I still intend to bring up my main budget post. Just letting the dust settle a little first.
This Saturday Morning Musings rambles around aspects of Australian life.
To begin with, this slightly unusual Australian story made me smile. It came via skepticlawyer.
The Australian term wowser means one whose sense of morality drives them to deprive others of their sinful pleasures, especially liquor.
One of the tensions in Australian social history can be described as the larrikin vs wowser. If the wowser wants to impose social order, the larrikin displays disdain for authority, propriety and the often conservative norms of bourgeois Australia.
The tension goes back to the early days of convict settlement in New South Wales. The moral codes and manners of that new society in that strange land could best be described as somewhat relaxed. This led to a desire to impose social order by the emerging middle class. This was opposed in turn by the bohemians who attacked the moral rigidity of the middle class moralists.
Australian painter and writer Norman Lindsay (1879-1969) railed against the wowser. I really liked, do like, Lindsay's work.
This photo from Mark's Clarence Valley Today photo blog is of an exhibition of Lindsay's work at the New England Regional Art Museum in Armidale. I grew up with these paintings, for they formed part of the Hinton Collection at the Armidale Teacher's College. I remember taking a New Zealand cousin around the collection. In one class room there were twenty Lindsay paintings, in another over ten Tom Roberts.
There is something mildly erotic and perverse in making love to one of those stick-thin women so beloved by modern fashion. It's a bit like sex with a skeleton, interesting because its odd. I much prefer Lindsay's voluptuous women, his frank and sumptuous nudes. For the life of me, I cannot understand the modern obsession with thin. I like plump sexy women. I suppose that you could say that there is more to play with!
Lindsay's paintings were highly controversial. In 1940, sixteen crates of paintings, drawings and etchings were taken to the U.S. to protect them from the war. They were discovered when the train they were on caught fire and were impounded and then burned as pornography.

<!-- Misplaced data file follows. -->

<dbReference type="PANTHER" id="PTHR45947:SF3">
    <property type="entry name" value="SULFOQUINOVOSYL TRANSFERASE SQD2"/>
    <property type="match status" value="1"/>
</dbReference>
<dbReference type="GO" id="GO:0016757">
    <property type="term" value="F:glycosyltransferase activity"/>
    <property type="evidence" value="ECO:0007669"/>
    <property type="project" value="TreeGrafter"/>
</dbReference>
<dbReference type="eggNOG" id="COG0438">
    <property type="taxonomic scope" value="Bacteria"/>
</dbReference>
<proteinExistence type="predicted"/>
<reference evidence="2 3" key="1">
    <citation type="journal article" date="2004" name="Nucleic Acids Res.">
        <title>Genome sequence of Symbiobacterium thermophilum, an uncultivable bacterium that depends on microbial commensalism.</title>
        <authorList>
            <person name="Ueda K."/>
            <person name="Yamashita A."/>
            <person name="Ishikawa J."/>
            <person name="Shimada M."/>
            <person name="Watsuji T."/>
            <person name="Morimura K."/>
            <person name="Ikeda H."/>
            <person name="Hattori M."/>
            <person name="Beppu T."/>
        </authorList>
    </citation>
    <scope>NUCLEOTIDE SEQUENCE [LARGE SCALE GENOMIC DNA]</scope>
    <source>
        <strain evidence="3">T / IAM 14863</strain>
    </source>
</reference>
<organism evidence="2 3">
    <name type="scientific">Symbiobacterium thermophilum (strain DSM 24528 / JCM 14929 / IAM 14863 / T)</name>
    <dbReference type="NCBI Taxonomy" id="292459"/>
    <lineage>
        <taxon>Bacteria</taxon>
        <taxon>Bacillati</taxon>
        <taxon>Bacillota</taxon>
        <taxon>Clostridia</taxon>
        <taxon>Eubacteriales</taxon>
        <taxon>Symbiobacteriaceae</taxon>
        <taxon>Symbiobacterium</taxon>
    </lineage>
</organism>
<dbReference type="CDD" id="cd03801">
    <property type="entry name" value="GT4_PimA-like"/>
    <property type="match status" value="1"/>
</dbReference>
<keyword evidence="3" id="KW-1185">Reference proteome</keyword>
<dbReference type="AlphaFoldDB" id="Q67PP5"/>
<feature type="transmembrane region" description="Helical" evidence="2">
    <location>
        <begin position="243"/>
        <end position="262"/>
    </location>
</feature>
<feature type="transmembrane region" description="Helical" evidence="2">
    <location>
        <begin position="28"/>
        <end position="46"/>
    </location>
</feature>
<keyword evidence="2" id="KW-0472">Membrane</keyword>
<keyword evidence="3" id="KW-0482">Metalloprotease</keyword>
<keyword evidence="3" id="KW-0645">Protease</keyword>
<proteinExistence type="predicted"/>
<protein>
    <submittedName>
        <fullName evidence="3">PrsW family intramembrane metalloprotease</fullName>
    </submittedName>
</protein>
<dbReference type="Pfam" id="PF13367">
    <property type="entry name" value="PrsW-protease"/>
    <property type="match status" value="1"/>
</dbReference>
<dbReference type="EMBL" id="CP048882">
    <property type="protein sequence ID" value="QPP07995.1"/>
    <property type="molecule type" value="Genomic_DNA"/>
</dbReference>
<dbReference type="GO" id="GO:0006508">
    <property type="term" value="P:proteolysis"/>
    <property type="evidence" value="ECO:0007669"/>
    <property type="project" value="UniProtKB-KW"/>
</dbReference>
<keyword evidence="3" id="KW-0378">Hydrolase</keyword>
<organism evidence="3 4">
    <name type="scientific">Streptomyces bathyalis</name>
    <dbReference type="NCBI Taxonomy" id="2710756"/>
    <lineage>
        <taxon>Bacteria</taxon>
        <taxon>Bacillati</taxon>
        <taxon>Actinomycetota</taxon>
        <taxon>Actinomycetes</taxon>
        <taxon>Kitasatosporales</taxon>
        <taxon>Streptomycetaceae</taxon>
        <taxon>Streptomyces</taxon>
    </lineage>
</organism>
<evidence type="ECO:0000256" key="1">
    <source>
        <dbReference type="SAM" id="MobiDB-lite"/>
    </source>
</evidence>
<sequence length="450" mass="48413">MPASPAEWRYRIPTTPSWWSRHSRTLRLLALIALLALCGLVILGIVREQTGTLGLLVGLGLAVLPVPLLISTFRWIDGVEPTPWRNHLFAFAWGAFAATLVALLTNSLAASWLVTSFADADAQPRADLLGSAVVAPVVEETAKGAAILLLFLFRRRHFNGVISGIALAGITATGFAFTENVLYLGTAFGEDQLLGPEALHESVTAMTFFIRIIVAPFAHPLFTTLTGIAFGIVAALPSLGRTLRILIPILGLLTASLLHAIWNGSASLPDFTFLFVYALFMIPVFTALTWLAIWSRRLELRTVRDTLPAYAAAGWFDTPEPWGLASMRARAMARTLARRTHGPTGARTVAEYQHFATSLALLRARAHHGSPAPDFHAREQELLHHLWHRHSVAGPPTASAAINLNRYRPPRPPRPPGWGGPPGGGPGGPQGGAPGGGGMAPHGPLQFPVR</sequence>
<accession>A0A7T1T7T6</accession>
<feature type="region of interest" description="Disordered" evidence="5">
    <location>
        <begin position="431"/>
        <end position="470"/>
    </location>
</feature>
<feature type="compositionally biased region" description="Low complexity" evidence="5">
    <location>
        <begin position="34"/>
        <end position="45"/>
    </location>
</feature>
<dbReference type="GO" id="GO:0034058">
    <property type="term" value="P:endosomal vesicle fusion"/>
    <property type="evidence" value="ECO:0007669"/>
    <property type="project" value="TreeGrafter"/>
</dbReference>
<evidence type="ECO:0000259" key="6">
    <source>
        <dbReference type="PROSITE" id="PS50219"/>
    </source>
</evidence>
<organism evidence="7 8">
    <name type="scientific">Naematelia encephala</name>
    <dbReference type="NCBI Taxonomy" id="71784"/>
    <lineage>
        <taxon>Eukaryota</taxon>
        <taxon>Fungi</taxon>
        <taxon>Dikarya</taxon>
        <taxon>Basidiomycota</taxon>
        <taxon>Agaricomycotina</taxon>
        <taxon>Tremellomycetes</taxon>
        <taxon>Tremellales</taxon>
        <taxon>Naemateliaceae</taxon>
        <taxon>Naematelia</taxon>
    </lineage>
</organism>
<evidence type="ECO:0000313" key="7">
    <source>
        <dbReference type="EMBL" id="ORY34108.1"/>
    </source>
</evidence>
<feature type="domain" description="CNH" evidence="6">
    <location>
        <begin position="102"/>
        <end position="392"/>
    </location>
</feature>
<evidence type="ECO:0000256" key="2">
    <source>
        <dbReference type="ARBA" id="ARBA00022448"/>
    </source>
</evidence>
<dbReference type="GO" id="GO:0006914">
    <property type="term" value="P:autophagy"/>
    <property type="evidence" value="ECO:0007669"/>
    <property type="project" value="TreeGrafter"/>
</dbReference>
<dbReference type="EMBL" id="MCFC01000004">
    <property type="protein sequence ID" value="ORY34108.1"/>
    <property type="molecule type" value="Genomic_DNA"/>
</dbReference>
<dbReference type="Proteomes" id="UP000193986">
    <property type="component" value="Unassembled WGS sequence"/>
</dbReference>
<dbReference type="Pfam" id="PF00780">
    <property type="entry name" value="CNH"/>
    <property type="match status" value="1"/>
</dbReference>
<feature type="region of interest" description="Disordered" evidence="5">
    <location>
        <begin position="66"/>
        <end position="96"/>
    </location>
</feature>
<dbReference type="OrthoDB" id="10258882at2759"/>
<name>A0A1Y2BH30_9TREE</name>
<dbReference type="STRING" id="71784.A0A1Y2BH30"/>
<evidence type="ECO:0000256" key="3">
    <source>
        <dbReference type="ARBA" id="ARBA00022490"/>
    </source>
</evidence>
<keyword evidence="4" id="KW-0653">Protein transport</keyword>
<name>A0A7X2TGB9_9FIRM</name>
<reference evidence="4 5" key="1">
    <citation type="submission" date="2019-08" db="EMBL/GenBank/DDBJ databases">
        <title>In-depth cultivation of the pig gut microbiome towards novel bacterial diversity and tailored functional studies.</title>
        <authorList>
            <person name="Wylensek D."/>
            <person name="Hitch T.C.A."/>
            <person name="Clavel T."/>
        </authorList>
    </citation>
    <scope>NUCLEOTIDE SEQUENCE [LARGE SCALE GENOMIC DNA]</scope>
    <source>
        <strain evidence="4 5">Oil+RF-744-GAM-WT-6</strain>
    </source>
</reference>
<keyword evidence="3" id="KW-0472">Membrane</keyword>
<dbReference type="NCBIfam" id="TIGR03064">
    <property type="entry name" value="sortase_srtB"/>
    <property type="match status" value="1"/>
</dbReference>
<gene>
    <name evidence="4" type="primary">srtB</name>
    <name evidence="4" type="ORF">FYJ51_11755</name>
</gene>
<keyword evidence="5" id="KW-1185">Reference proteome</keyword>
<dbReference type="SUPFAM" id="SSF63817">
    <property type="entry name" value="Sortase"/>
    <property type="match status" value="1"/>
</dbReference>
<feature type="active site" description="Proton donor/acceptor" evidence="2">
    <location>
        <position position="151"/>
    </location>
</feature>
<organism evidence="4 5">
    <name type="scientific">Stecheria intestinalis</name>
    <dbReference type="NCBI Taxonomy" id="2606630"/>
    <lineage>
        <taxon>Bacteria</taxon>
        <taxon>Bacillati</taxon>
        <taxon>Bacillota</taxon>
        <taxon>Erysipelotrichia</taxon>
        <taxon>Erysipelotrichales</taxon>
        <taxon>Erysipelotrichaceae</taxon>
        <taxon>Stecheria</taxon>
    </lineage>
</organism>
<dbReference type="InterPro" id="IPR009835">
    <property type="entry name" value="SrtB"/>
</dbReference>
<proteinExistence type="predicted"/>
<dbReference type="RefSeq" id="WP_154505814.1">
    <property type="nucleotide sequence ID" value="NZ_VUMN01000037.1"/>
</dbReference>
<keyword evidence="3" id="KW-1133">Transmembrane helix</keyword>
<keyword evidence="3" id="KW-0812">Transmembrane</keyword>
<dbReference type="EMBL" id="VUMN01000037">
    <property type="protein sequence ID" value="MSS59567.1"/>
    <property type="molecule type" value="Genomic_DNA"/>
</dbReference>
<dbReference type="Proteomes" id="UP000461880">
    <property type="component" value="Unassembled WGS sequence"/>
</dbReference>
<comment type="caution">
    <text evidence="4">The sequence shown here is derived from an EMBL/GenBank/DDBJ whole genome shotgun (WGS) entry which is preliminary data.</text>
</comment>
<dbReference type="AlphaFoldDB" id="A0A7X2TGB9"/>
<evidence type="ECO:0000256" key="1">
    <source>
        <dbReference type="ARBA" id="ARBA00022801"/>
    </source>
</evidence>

In what may seem an unconnected segue with little relevance to Australia, this one came from fellow trainer and Facebook friend Tony Karrer.
Again I had to laugh. Be afraid. Be very afraid!
Two hundred years ago this year, the US invaded what would become Canada and got beaten. Tsk!
The general social tolerance that you see in Australia, the tension between wowser and larrikin, is replicated in Canada. We share a common history, while the US sometimes seems frozen in the time warp created when it rebelled.
Turning to less contentious topics, from time to time on this blog I talk about land management techniques. I love this stuff, even though I am a townie.
At several stages in my life I have wanted my own place. Yet the reality is that I would have been hopeless at it.
Canadian economist John Kenneth Galbraith grew up on a farm. He once described his life as an escape from manual labour! That's what farming is, and that's why I would have been hopeless at it. I can't even use an Ikea key properly!
Yet the desire to see better land management, the fascination with new approaches, remains. The scared boy looking down from that horse in A New England childhood - a country slice still remembers the discussions on land management he heard, the books he read, on ways to improve country. Unlike the urban Greens whose obsession with stasis, freezing things as they were or are, dominates, improved land management centres on change, not return to a non-existent past.
Here I have continued to read Philip Diprose's Ochre Archives with interest. He described his approach to land management in Deserts and Desertification and then in Management Techniques on Ochre Arch. It is a holistic approach.
I have been trying to work out how to bring all this alive to a predominantly urban readership no longer in close contact with the country: it's an eroded gully that runs again as a creek; it's green grass in a drought; it's the smell of the soil when you take a handful; it's the quiet sound of running water. You don't get this through legislation. You get it because people care.
From time to time I have written about gardens and gardening. It's partly a nostalgia thing, partly a genuine love.
I mourn the decline of the Australian garden, as do many others. Yes, life is busy, but food is more than a lunch or evening meal out an often nondescript restaurant. There is so much bad food in Australia now. We have gained quantity at the expense of quality.
This photo comes from Sophie Masson's A la mode frangourou. French-Australian like her blog, Sophie is a well known Australian writer. Her blog is luscious if you are a foody.
This morning I signed a lease on a new house. The first thing that I will do tomorrow is plant some herbs. Who can cook without fresh herbs?
A slow revolution has been sweeping Australia. The words stop, I want to get off, have been sweeping the country.
In a way, it's a very middle class thing. Many Australians, those whose income levels do not allow them to participate and who have to eat what they can or do what they can regardless of quality, are locked out. Accepting that, so many of us now are saying that the texture of life is the important thing, not the power or status, that it is forcing change across multiple dimensions of Australian life. Perhaps that's the point to finish this morning's muse.
In the end, its the quality of what we do that counts, not the quantity.